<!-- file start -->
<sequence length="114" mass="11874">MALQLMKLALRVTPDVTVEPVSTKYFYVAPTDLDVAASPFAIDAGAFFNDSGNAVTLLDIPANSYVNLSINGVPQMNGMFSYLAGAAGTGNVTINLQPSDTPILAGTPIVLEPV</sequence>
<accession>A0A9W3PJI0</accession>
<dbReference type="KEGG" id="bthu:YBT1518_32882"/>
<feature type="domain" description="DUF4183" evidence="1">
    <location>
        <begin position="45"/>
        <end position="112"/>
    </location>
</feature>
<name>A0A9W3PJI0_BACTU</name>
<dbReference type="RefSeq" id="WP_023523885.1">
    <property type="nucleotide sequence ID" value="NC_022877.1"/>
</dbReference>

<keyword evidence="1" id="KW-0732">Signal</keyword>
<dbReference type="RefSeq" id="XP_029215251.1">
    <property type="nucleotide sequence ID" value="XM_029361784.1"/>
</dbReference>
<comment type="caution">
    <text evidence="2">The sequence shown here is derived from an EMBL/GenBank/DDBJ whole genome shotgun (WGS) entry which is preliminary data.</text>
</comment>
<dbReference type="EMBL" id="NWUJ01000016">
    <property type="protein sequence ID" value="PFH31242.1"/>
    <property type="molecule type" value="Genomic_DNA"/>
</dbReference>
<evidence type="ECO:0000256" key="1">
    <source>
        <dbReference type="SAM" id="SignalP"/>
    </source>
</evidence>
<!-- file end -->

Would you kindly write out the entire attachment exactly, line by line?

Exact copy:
<sequence length="114" mass="11874">MALQLMKLALRVTPDVTVEPVSTKYFYVAPTDLDVAASPFAIDAGAFFNDSGNAVTLLDIPANSYVNLSINGVPQMNGMFSYLAGAAGTGNVTINLQPSDTPILAGTPIVLEPV</sequence>
<accession>A0A9W3PJI0</accession>
<dbReference type="KEGG" id="bthu:YBT1518_32882"/>
<feature type="domain" description="DUF4183" evidence="1">
    <location>
        <begin position="45"/>
        <end position="112"/>
    </location>
</feature>
<name>A0A9W3PJI0_BACTU</name>
<dbReference type="RefSeq" id="WP_023523885.1">
    <property type="nucleotide sequence ID" value="NC_022877.1"/>
</dbReference>

<keyword evidence="1" id="KW-0732">Signal</keyword>
<dbReference type="RefSeq" id="XP_029215251.1">
    <property type="nucleotide sequence ID" value="XM_029361784.1"/>
</dbReference>
<comment type="caution">
    <text evidence="2">The sequence shown here is derived from an EMBL/GenBank/DDBJ whole genome shotgun (WGS) entry which is preliminary data.</text>
</comment>
<dbReference type="EMBL" id="NWUJ01000016">
    <property type="protein sequence ID" value="PFH31242.1"/>
    <property type="molecule type" value="Genomic_DNA"/>
</dbReference>
<evidence type="ECO:0000256" key="1">
    <source>
        <dbReference type="SAM" id="SignalP"/>
    </source>
</evidence>